The grumbling press pack dispersed. Mitch crawled back to his office to hide, but it seemed there was to be no respite today. Detective Lieutenant Henry Dubray was no oil painting at the best of times. Today, squatting in Mitch's torture chair like a giant toad, he looked even worse than usual. His skin was blotchy and drink-ravaged, and the whites of his eyes were as yellow as sunflowers. The pressure of the Brookstein case was taking its toll on all of them.

"Give me some good news, Mitch."

"The Knicks won last night."

"I'm serious."

"So am I. It was a great game. You didn't watch?"

Mitch smiled. Dubray didn't.

"I'm sorry, boss. I don't know what to tell you. We got nothing."

"We're running out of time, Mitch."

"I know."

Dubray left. There was nothing left to say. Both men knew the reality. If Mitch didn't come up with a solid lead in the next twenty-four hours, he'd be taken off the case. Demoted, certainly. Maybe even fired. Mitch tried not to think about Celeste, and the expensive private school Helen wanted him to pay for. In that moment he hated Grace Brookstein.

He stared at the whiteboard on the wall of his office. Grace's picture was in the middle. Radiating outward from it, like the points of a star, were various groups of other photos: Bedford Hills inmates and staff; Grace's family and friends; Quorum connections; members of the public who'd called in with the most promising leads. How could so many sources lead to nothing?

The phone rang.

"Call for you on line one, Detective Connors."

"Who is it?"

"Grace Brookstein."

Mitch gave a mirthless laugh. "Yeah, thanks, Stella. I'm not in the mood for crank callers."

He hung up. Thirty seconds later, the phone rang again.

"Stella, I told you, I got enough problems without - "

"Good morning, Detective Connors. This is Grace Brookstein speaking."

Mitch froze. After listening to hours of recordings of Grace's court testimony, he'd have recognized her voice anywhere. He waved frantically to his colleagues in the outer office. "It's her," he mouthed. "Trace the call."

He made a conscious effort to speak slowly. He couldn't show his excitement. More important, he had to keep her talking long enough to make the trace. "Hello, Ms. Brookstein. What can I do for you?"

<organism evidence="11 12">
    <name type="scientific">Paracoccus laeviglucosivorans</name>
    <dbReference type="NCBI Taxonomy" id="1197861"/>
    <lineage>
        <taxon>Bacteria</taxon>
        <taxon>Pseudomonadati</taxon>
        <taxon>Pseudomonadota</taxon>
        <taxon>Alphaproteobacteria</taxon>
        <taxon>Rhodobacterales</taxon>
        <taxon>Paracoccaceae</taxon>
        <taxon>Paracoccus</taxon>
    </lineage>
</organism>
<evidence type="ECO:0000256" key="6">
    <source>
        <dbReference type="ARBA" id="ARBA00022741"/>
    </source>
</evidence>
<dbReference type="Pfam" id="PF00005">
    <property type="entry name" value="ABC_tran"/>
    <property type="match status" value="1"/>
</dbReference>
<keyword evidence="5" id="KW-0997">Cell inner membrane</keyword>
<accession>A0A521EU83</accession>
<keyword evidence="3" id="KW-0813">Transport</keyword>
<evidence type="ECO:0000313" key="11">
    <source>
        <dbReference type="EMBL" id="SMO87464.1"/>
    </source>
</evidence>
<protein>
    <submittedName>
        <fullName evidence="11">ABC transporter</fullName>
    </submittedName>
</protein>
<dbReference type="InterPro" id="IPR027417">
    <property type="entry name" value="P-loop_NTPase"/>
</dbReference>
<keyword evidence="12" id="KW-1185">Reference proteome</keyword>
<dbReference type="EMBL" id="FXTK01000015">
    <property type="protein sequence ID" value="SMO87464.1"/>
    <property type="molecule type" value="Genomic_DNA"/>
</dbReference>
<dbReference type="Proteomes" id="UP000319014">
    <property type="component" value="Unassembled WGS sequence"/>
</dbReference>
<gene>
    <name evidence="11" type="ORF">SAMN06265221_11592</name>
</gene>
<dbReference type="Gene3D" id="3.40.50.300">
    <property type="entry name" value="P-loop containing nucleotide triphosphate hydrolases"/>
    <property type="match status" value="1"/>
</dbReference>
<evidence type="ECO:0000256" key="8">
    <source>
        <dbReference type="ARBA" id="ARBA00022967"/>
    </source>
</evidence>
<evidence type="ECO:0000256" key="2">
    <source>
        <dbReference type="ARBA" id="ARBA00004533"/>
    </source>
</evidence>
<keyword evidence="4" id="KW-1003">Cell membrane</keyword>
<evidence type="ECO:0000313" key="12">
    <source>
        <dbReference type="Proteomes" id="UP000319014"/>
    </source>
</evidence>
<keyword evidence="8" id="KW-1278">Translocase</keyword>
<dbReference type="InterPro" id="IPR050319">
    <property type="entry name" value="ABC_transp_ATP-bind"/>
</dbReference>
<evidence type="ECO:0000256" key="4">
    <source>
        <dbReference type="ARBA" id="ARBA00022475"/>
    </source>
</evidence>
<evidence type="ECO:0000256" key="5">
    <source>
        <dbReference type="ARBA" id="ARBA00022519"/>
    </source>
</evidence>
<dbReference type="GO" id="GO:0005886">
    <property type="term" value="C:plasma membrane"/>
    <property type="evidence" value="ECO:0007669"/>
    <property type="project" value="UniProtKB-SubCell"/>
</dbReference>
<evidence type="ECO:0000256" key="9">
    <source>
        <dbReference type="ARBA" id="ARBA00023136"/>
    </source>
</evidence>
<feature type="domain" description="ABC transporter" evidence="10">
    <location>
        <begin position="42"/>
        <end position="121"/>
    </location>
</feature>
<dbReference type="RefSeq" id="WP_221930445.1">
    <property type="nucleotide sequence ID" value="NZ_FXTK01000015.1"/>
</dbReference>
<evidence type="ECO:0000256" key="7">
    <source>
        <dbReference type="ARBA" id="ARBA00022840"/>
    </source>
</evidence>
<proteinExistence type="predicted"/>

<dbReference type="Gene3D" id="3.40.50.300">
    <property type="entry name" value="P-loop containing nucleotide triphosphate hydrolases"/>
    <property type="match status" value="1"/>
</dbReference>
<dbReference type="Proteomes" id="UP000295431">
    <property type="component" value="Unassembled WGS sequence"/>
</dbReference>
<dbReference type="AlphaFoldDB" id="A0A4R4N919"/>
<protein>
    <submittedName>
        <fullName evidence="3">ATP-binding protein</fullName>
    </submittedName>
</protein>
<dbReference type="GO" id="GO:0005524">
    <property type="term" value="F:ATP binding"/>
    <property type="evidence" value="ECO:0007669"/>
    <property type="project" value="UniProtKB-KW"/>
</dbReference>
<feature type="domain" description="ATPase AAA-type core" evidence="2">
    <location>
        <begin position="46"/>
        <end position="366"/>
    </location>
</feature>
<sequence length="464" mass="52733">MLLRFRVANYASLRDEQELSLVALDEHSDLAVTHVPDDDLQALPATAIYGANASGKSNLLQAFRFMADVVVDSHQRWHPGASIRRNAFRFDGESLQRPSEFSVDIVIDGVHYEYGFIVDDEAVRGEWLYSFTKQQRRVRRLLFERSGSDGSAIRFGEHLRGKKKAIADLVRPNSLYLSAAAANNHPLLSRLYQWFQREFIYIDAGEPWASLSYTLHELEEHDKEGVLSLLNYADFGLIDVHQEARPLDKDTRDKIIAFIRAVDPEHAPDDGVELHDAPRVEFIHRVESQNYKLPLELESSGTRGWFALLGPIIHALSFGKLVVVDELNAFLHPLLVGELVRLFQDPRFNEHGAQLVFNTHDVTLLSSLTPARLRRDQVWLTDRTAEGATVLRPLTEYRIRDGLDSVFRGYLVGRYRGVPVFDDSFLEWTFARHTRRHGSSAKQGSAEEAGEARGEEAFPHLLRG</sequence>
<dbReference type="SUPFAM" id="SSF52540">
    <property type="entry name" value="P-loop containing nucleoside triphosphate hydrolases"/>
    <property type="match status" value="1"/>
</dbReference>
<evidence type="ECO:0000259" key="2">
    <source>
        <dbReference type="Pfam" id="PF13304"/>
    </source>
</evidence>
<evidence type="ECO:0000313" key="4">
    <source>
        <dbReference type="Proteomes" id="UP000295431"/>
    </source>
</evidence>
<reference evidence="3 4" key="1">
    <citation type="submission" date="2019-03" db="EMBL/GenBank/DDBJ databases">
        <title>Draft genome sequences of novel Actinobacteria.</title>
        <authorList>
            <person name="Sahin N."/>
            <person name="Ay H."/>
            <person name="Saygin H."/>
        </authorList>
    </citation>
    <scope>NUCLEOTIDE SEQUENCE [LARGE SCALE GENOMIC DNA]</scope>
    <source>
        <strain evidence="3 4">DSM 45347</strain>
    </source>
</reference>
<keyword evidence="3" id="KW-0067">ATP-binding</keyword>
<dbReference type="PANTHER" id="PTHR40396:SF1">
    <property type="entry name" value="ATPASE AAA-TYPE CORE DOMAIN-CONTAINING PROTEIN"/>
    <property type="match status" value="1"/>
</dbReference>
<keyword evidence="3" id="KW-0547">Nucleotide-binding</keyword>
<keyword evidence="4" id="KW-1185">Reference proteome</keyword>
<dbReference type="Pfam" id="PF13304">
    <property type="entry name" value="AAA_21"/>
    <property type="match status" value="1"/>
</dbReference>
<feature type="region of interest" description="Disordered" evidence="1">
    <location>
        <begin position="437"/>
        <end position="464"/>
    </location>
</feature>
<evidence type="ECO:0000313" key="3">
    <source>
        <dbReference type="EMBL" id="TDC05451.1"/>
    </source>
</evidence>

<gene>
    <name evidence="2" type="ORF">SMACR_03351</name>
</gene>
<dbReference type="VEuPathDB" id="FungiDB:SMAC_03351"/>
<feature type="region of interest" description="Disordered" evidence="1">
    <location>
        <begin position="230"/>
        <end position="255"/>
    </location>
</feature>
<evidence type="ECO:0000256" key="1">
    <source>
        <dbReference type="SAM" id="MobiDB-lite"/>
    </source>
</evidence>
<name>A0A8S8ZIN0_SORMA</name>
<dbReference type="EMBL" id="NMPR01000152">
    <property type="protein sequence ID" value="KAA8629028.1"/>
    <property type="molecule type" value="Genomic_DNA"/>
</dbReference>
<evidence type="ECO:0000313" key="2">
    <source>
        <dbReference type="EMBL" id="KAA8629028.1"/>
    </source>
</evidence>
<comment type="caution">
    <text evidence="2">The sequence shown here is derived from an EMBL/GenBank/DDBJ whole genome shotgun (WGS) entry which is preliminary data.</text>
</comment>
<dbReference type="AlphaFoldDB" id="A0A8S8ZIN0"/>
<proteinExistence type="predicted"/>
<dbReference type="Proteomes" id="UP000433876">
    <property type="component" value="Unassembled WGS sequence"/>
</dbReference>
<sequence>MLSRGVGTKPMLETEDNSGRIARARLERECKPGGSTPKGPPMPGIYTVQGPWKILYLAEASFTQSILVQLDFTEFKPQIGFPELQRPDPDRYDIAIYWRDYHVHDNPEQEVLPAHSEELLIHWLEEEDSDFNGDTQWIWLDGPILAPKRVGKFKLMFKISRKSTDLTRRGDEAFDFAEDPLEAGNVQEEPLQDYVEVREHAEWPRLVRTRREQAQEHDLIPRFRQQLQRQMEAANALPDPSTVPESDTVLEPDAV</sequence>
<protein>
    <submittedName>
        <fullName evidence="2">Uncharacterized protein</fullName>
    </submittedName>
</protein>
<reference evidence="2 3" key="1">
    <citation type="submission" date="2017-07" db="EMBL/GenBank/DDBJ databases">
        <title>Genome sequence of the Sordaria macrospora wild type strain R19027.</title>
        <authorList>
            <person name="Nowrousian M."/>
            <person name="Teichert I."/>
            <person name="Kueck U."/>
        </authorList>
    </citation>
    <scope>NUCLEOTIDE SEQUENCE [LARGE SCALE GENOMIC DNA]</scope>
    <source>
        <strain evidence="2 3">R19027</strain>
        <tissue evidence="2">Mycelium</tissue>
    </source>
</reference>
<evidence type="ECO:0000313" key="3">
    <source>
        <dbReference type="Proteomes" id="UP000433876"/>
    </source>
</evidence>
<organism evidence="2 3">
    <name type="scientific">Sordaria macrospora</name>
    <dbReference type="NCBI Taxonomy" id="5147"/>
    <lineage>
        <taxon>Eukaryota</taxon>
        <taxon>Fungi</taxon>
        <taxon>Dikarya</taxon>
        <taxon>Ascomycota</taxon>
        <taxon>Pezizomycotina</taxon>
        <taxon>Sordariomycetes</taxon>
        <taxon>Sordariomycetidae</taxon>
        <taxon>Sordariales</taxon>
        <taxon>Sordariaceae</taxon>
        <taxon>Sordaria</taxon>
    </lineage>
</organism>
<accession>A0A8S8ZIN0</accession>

"You can listen to me."

The voice was the same as the one in the court recordings, but the tone was different. Harder, more determined.

"I'm listening."

"My husband and I were framed. I never stole any money and neither did Lenny."

Mitch paused, trying to keep her on the line.

"Why are you telling me this, Ms. Brookstein? I'm not a jury. Your conviction has nothing to do with me."

"It's Mrs. Brookstein. I'm a widow, Detective, not a divorcee."

You're a fool. You should never have made this call. Just keep talking.

"I'm telling you because I saw you on TV, and you look like a good man. An honest man."

The compliment surprised Mitch. "Thank you."

"You look like a man who would want to know the truth. Are you?"

Actually I'm a man who wants to keep you on the line for the next ten seconds. Nine...eight...

"You know, Mrs. Brookstein, the best thing you could do right now would be to turn yourself in." Six...five...

Grace laughed. "Please, Detective. Don't insult my intelligence. I have to go now."

"No. Wait! I can help you. If you are innocent, as you say you are, there are legal channels - "

Click.

The line went dead. Mitch looked hopefully at the guys on the other side of the glass, but the shake of their heads told him what he already knew.

"Two more seconds and we'd've had her."

Mitch sank into his chair and put his head in his hands. Immediately, the phone rang again. Mitch leaped on it like a jilted lover, willing it to be her. "Grace?"

A man's voice answered. "Detective Connors?"

Mitch felt the hope drain out of him like blood from a severed vein. "Speaking."

"Detective, my name is John Rodville. I'm the head of admissions at the Putnam Medical Center."

"Uh-huh," Mitch said wearily. The name meant nothing to him.

"We have a patient here, brought in last week with a knife wound to the back. He was in a coma till this morning. We didn't think he'd make it. But he pulled through."

"That's terrific, Mr. Rodville. I'm happy for him."

Mitch was at the point of hanging up when the man said cheerily, "Yeah, I thought you might be. Especially since he just identified his attacker as Grace Brookstein."




Line : 91